MALI’E is a cultural resurgence project engaging performance research as a methodology to explore indigenous worldviews and empower Matao communities to embody liberation with ancestral knowing. The project draws from the traditional Matao practice of embodied, improvisatory, collective, singing where oral history and prophecy converge to reclaim the spiritual and political power of the oral historian.
In the first installment, Tåno’ Uchan, Creation stories become allegories for how the diasporic navigate the violence of displacement. The Navigator journeys through their own family history, dancing rituals of respect and reciprocity with land, Oceanic, Black, & Native Turtle Island communities, and the cosmos. Future installments of MALI’E will invite a cohort of Matao artists to engage the emergent auto-ethnochoreographic methodology to deepen the articulation of cultural concepts, develop community powered ceremonies for personal and collective healing, and re-k/new inafa’maolek—harmony, balance, and unity with Creation.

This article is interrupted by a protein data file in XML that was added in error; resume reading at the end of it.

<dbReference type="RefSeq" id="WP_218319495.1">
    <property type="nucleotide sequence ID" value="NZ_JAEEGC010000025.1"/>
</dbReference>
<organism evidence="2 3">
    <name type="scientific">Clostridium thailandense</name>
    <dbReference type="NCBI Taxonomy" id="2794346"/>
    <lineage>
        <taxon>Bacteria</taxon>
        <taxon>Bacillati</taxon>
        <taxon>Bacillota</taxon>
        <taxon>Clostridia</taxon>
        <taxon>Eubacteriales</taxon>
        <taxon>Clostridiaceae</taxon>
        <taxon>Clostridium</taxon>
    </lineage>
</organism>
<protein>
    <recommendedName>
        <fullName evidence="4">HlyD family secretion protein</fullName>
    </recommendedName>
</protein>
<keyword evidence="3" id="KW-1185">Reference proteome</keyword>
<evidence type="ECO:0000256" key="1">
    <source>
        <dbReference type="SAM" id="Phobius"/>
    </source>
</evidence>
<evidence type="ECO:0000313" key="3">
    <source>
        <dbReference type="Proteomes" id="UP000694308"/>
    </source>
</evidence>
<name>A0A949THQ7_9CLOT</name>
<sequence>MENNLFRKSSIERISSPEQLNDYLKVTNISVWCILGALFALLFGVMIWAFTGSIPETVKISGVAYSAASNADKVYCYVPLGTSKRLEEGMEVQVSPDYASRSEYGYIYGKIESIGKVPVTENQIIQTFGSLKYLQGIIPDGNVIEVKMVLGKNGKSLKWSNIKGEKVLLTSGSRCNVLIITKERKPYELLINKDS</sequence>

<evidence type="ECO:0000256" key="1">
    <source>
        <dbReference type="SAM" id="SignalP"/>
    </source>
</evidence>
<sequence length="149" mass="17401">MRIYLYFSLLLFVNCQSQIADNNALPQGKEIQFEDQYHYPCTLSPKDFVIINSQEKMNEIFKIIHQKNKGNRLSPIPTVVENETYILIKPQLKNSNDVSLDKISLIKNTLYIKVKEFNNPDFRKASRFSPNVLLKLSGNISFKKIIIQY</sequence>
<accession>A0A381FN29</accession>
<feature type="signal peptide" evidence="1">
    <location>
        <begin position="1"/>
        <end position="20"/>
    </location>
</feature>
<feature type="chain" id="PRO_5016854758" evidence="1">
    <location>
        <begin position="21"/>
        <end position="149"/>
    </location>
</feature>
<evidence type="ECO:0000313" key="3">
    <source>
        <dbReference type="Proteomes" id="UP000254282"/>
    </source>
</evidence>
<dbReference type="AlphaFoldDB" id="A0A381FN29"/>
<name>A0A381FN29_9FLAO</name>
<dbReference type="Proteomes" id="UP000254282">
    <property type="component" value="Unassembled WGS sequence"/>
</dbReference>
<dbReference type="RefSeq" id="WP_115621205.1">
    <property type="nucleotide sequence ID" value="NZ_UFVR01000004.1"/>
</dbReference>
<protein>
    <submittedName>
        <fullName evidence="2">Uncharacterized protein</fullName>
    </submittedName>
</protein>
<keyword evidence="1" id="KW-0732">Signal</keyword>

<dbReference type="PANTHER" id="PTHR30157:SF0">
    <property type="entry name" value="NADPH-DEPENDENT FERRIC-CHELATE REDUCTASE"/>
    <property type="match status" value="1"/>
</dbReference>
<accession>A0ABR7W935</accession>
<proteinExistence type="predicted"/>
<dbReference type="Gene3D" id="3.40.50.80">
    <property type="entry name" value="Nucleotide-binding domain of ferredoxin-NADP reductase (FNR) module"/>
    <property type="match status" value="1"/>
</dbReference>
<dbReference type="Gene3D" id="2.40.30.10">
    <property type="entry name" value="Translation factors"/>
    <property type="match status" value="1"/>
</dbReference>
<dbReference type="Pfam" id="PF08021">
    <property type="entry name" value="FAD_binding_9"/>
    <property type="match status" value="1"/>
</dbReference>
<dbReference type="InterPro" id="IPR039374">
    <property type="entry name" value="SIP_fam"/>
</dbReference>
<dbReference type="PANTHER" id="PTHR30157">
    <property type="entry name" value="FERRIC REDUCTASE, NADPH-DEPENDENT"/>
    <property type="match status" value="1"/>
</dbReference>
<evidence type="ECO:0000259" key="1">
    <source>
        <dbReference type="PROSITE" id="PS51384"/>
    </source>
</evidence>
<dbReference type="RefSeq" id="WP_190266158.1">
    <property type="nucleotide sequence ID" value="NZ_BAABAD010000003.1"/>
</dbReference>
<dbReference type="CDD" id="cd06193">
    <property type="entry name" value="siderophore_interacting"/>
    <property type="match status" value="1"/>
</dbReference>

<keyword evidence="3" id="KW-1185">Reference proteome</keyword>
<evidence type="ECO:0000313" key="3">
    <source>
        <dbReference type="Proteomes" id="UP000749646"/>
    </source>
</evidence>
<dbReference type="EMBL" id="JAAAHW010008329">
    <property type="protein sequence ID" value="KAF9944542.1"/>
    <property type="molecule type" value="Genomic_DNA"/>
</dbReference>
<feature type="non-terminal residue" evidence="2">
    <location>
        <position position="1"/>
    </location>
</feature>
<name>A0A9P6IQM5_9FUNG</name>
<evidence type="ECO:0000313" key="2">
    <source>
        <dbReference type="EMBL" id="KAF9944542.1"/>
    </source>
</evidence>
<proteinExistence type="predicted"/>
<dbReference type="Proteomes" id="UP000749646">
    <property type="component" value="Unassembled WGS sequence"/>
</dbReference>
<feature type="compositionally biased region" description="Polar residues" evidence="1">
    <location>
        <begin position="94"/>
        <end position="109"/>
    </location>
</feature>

Dakota Camacho is a Matao/CHamoru multi-disciplinary artist and researcher working in spaces of indigenous life ways, performance, musical composition, video, installation, community engagement, and education. Born, raised, and based in Coast Salish Territory (1991), Camacho creates indigenizing processes & ceremonies of encounter with ancestors, land, and spirit. Camacho is a chanter, adjunct instructor, and core researcher for I Fanlalai’an Oral History Project based at the University of Guåhan.